Aug-16-12 Preliminary Numbers Show Employment Shift in July While Long Term Trend Remains Positive
TRENTON, August 16, 2012 – While the long-term employment trend continues to be positive, preliminary numbers show that employment in New Jersey shifted lower in July and the unemployment rate edged upward. However, overall private sector employers in the Garden State have added 79,000 jobs since February 2010, which was the low point of private sector employment during the recession.
Over the year, July 2011 – July 2012, total nonfarm employment in New Jersey increased by 40,200 jobs.
“The national economy has been sluggish and, realistically, we can’t be exempt. Given the national softness and the strength of our job gains in May and June some fallback was likely,” said Charles Steindel, Chief Economist for the New Jersey Department of Treasury. “Still, New Jersey’s labor force participation rate and the percentage of our population who are employed remain above the national averages. Considering we have seen job growth in 9 out of the past 11 months, we anticipate that job growth should resume and start to put some downward pressure on unemployment.”
The state’s unemployment rate moved up in July, by 0.2 percentage point, to 9.8 percent, remaining above the national rate, which also edged up, by 0.1, to 8.3 percent in July. Preliminary estimates indicate total nonfarm wage and salary employment in New Jersey decreased in July, down by 12,000 jobs, to a seasonally adjusted 3,899,600, as measured by the United States Bureau of Labor Statistics (BLS) through its monthly employer survey. Job loss was registered in both the private (-7,100) and public (-4,900) sectors of the state’s economy.
The job gain from April to June was still the largest two-month gain witnessed in 12 years. However, based on more complete reporting from employers, previously released June estimates were revised lower, down by 2,600 jobs, to show an over-the-month (May – June) total nonfarm employment gain of 7,300 jobs. Preliminary estimates indicated an over-the-month gain of 9,900 jobs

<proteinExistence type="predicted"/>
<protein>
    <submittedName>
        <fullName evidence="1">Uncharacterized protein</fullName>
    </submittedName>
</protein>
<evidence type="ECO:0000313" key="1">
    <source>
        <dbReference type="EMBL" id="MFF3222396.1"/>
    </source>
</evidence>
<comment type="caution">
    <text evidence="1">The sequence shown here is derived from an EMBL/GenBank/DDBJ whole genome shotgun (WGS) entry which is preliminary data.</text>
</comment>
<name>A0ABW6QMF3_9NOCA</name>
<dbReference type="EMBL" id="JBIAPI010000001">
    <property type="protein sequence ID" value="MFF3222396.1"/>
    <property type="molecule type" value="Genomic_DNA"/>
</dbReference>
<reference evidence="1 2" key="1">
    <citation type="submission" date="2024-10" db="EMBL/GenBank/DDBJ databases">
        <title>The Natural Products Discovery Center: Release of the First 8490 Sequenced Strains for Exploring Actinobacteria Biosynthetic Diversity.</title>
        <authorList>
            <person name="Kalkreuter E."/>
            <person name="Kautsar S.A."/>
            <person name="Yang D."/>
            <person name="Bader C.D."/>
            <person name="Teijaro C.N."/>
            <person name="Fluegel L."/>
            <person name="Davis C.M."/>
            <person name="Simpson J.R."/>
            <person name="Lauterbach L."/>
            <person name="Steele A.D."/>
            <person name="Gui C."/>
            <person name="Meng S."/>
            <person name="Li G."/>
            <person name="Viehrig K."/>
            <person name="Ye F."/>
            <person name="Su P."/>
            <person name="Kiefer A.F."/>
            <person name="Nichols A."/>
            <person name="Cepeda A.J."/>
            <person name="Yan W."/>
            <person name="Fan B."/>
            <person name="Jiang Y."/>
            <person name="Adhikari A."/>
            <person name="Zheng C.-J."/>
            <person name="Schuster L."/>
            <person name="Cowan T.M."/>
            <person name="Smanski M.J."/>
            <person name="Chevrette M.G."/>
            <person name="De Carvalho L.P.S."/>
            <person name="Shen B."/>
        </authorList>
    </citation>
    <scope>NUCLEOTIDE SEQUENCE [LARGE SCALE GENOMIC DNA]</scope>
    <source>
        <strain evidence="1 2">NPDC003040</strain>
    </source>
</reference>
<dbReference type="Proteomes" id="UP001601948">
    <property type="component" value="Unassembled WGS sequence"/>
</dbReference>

In July, job loss was recorded in five of ten private industry sectors; four recorded gains while one was unchanged. The industry sector with the largest drop was professional and business services, which fell by 3,900 jobs, due to cutbacks in the administrative support/waste management and remediation segment (-4,600). Other industries that registered larger losses included manufacturing (-3,000) and construction (-2,700). The decline in manufacturing was due to contraction in the nondurable goods component (-3,500) while the loss in construction is reflective of a longer-term trend that has seen employment in this sector fall by 8,200 over the past year. Smaller losses occurred in financial activities (-400) and information (-300).
The largest over-the-month gain occurred in the trade, transportation and utilities sector (+1,600), mainly due to advances in the transportation and warehousing (+1,900) and wholesale trade (+800) subsectors. Smaller gains occurred in other services (+600), education and health services (+500), and leisure and hospitality (+500).
In July, public sector employment was down by 4,900 due to the trimming of payrolls at all three levels of government: federal (-300), state (-2,400) and local (-2,200).
Over the month, the unadjusted workweek for production workers decreased 0.5 hours to 41.2 hours, average hourly earnings were higher by $0.39 to $19.57 and weekly earnings rose by $6.47 to $806.28. Compared to July of last year, the unadjusted workweek increased by 0.8 hours, average hourly earnings increased by $0.67, and weekly earnings were higher by $42.72.
Press Release Tables
Technical Notes: Estimates of industry employment and unemployment levels are arrived at through the use of two different monthly surveys.
Industry employment data are derived through the Current Employment Statistics (CES) survey, a monthly survey of business establishments conducted by the US Bureau of Labor Statistics (BLS) of the US Department of Labor, which provides estimates of employment, hours, and earnings data broken down by industry for the nation as a whole, all states, and most major metropolitan areas (often referred to as the “establishment” survey).
Resident employment and unemployment data are mainly derived from the New Jersey portion of the national Current Population Survey (CPS), a household survey conducted each month by the US Census Bureau under contract with BLS, which provides input to the Local Area Unemployment Statistics (LAUS) program (often referred to as the “household” survey).
Both industry and household estimates are revised each month based on additional information from updated survey reports compiled by BLS. In addition, these estimates are benchmarked (revised) annually based on actual counts from New Jersey’s Unemployment Compensation Law administrative records and other data.